Jesus Outside the Bible, 1 – Tacitus

Tacitus wrote an account of the great fire of Rome which occurred AD 64, which Emperor Nero blamed on the Christians

It is sometimes alleged that there is no evidence for Jesus Christ outside the pages of our New Testament. Fortunately, the informed Christian can easily address and disprove this misconception by becoming familiar with a few ancient sources and writers. In this post, we will see several important facts concerning Christ mentioned in a source outside of the Bible from Publius Tacitus, who was a Roman senator and historian.

Tacitus – The Annals – Book 15:

Such indeed were the precautions of human wisdom. The next thing was to seek means of propitiating the gods, and recourse was had to the Sibylline books, by the direction of which prayers were offered to Vulcanus, Ceres, and Proserpina. Juno, too, was entreated by the matrons, first, in the Capitol, then on the nearest part of the coast, whence water was procured to sprinkle the fane and image of the goddess. And there were sacred banquets and nightly vigils celebrated by married women. But all human efforts, all the lavish gifts of the emperor, and the propitiations of the gods, did not banish the sinister belief that the conflagration was the result of an order.

Consequently, to get rid of the report, Nero fastened the guilt and inflicted the most exquisite tortures on a class hated for their abominations, called Christians by the populace. Christus, from whom the name had its origin, suffered the extreme penalty during the reign of Tiberius at the hands of one of our procurators, Pontius Pilatus, and a most mischievous superstition, thus checked for the moment, again broke out not only in Judaea, the first source of the evil, but even in Rome, where all things hideous and shameful from every part of the world find their centre and become popular. Accordingly, an arrest was first made of all who pleaded guilty; then, upon their information, an immense multitude was convicted, not so much of the crime of firing the city, as of hatred against mankind.

Mockery of every sort was added to their deaths. Covered with the skins of beasts, they were torn by dogs and perished, or were nailed to crosses, or were doomed to the flames and burnt, to serve as a nightly illumination, when daylight had expired. Nero offered his gardens for the spectacle, and was exhibiting a show in the circus, while he mingled with the people in the dress of a charioteer or stood aloft on a car. Hence, even for criminals who deserved extreme and exemplary punishment, there arose a feeling of compassion; for it was not, as it seemed, for the public good, but to glut one man’s cruelty, that they were being destroyed.

This is certainly a disturbing text to read, even as far removed from the events as we are. It is obvious that Tacitus is not a sympathetic witness to Christianity, and this helps lend further credibility to his account. Additionally, it is helpful to note that the events which Tacitus records occurred at about the same time as the Gospel of Luke and the Book of Acts were written. This is only about 30 years after Jesus’ resurrection, and we are able to gain insight into several important facts:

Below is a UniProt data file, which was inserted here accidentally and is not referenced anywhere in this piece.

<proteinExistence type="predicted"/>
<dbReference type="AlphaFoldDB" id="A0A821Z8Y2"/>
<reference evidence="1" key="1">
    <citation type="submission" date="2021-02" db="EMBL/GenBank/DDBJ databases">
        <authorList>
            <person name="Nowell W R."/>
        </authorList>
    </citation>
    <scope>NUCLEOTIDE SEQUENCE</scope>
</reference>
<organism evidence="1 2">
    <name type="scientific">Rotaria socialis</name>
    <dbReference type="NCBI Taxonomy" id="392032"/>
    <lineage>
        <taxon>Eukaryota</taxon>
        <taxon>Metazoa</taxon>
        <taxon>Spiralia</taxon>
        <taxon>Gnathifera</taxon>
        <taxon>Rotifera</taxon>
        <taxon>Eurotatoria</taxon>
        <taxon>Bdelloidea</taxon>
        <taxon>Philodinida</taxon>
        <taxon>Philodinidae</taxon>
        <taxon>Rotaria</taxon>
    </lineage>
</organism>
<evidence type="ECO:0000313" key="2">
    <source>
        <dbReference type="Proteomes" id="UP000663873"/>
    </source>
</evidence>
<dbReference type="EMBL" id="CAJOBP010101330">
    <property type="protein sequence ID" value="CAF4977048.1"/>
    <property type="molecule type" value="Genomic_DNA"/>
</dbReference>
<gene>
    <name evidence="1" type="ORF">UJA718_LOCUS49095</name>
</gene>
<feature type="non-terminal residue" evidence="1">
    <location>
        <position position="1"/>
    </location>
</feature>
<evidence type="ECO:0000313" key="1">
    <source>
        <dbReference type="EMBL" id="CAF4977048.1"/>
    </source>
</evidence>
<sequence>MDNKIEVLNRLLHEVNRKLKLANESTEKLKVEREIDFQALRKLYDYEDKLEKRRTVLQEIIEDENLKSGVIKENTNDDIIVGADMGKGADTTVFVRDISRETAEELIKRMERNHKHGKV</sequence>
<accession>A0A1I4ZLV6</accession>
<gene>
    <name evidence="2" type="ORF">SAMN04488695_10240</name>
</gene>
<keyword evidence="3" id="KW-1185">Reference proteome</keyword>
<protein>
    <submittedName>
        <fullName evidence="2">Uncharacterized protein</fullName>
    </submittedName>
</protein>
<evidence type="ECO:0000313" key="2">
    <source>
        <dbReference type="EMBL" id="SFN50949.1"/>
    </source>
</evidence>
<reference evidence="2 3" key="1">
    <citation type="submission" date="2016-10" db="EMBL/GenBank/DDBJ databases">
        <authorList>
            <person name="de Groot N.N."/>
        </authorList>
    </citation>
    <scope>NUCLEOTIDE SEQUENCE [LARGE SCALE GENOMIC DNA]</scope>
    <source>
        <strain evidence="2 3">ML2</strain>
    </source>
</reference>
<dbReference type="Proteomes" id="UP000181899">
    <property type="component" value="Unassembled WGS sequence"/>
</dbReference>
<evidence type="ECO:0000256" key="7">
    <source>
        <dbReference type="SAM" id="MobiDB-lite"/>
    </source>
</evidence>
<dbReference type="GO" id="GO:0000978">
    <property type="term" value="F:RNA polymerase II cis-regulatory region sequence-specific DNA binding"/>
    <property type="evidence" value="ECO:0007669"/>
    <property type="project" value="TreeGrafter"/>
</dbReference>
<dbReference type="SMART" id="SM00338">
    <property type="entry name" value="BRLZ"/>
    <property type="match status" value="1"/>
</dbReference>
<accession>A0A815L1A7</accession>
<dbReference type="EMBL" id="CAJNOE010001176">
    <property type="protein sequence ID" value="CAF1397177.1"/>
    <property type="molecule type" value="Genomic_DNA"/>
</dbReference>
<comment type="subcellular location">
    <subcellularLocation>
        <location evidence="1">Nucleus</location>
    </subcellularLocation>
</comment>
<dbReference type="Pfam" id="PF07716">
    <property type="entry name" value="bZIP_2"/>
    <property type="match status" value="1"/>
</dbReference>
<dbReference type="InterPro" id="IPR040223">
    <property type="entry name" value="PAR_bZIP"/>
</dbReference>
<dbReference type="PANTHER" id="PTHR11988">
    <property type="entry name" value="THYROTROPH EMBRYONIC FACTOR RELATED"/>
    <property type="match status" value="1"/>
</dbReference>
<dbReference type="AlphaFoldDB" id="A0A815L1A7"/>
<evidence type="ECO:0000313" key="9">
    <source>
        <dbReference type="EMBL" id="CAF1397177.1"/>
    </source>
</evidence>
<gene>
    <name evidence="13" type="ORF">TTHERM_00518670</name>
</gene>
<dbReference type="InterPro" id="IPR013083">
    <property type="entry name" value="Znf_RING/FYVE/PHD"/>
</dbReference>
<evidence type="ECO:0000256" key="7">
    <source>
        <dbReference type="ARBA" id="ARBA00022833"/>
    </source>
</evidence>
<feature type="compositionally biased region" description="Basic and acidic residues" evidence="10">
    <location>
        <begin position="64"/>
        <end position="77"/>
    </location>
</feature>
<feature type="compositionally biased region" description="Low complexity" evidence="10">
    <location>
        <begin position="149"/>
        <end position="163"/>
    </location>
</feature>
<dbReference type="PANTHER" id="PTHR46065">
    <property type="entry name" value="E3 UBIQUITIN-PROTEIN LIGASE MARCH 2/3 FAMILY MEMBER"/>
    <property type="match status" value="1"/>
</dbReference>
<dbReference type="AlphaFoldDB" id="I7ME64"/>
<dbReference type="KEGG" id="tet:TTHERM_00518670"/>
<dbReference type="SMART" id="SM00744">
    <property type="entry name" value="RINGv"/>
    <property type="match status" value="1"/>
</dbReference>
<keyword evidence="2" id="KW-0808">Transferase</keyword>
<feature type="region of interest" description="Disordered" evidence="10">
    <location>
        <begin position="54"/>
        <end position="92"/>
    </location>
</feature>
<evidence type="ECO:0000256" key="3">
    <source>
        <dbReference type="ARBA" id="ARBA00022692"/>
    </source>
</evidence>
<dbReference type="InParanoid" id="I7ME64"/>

• The Christians being blamed are named after a historical person called Christus (Latin for Christ)
  • This Christus “suffered the extreme penalty,” which is a reference to Jesus’ crucifixion – See Luke Chapter 23
  • The execution was carried out by Pontius Pilatus, just as we see in the New Testament
  • Christianity, which Tacitus refers to as “A most mischievous superstition” was spreading in Judea and even in Rome

These details provide corroboration for the Gospel accounts of Jesus’ death that we find in Scripture. There is abundant evidence outside of the Bible for Jesus life as well as the start of the Christian church.

Tacitus letter translated by Alfred John Church and William Jackson Brodribb [15.44]

The Modern Library edition of Church and Brodribb’s text, published under the title of The Complete Works of Tacitus, 1942, included paragraph indexing.

Editors Note: We corrected a factual error in the original posting. The events that Tacitus records did occur in AD 62-65 as we stated, but he wrote his account in the early 2nd century. The original article incorrectly stated both dates as 62-65. Thank you to reader Paul for pointing out the error!

  1. Tacitus wrote Annals around 116 CE, not in the 60s.

    Tacitus makes no mention of anyone named Jesus. He simply mentions that the Chrestians (not Christians, curiously) got their name from someone called Chrestus, who had been killed under Pontius Pilate. There can be little doubt that he was recounting what he heard from the “Chrestians” themselves.

    Though interesting in its own right, this cannot count as an independent historical account of someone named Jesus from Galilee. It is better as an early witness of the existence of Christianity (though it was not called that yet).

    1. Thanks for your comment and pointing out the error! While Tacitus recorded events that occurred in AD 62 – 65, he wrote his account around the time you state. This has been corrected in the article above and an editor’s note has been added to show the change.

      In response to your other points, it is agreed that this account only serves as an early ‘eyewitness’ of the details of this persons death under Pontius Pilate. Further details about Jesus’ life and ministry cannot be extrapolated from this specific account and the article above does not conclude that we can. Even so, it is a very important text in establishing not only events tied to the early church, but also the known attribution to Christ and as an extra-Biblical reference to the manner in which He was killed.

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